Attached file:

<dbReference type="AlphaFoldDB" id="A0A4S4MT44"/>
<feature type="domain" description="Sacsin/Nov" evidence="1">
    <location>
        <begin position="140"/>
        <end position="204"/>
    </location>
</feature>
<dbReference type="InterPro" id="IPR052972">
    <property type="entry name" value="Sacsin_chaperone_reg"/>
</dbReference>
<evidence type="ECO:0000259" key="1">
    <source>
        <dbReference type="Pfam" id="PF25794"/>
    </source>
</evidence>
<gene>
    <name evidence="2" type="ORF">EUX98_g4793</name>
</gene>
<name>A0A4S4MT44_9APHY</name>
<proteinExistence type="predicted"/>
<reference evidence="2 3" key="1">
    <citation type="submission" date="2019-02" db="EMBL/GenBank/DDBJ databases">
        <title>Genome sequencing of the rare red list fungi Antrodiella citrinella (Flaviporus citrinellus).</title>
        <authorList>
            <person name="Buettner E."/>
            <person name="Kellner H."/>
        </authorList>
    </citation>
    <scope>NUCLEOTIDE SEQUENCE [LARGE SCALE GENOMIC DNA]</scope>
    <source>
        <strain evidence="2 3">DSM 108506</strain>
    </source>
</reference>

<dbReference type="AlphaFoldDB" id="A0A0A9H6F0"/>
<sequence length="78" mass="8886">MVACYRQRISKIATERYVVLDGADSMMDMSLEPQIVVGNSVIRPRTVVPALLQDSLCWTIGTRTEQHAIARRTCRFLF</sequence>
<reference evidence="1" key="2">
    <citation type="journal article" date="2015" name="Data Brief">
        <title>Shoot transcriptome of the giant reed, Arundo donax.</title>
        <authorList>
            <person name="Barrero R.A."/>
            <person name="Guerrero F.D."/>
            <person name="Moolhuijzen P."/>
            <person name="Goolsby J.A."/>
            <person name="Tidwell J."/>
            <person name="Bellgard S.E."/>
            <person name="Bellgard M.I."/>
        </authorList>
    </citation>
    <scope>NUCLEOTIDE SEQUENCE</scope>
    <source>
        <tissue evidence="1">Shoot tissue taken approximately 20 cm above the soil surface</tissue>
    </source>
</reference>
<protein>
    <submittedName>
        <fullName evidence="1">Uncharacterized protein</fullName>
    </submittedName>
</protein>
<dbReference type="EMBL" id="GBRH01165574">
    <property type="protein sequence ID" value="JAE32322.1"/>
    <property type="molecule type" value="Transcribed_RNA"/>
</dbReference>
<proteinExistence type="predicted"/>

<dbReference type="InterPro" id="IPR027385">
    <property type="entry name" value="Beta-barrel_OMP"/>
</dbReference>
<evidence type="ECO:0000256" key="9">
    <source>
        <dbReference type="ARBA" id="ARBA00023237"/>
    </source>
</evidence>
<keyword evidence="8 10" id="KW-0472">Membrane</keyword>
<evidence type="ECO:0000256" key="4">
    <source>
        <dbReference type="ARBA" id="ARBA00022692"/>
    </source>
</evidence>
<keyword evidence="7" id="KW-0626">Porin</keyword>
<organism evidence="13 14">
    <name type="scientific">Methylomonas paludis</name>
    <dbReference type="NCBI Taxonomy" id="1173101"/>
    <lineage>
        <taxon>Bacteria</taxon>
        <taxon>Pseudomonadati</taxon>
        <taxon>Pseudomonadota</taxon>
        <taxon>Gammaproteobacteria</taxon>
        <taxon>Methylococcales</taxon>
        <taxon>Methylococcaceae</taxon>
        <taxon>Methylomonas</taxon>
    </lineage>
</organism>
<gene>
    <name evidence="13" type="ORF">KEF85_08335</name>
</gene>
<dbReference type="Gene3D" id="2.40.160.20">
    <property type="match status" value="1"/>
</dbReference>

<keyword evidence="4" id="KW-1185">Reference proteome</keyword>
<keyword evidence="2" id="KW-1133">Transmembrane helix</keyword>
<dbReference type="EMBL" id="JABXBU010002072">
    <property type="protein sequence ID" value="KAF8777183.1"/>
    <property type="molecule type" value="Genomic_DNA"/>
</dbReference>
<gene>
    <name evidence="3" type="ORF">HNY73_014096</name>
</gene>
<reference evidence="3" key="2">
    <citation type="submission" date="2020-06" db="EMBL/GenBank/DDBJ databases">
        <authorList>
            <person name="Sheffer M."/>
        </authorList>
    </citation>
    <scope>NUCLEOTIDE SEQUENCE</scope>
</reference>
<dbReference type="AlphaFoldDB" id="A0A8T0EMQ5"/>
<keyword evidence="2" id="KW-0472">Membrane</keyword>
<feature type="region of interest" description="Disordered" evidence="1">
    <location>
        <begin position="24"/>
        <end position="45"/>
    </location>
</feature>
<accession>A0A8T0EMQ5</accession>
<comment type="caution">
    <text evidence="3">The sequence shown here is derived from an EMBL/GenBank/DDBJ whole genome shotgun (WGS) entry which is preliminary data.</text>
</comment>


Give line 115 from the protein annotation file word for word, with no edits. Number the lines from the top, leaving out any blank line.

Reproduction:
<dbReference type="AlphaFoldDB" id="A0A8T0EMQ5"/>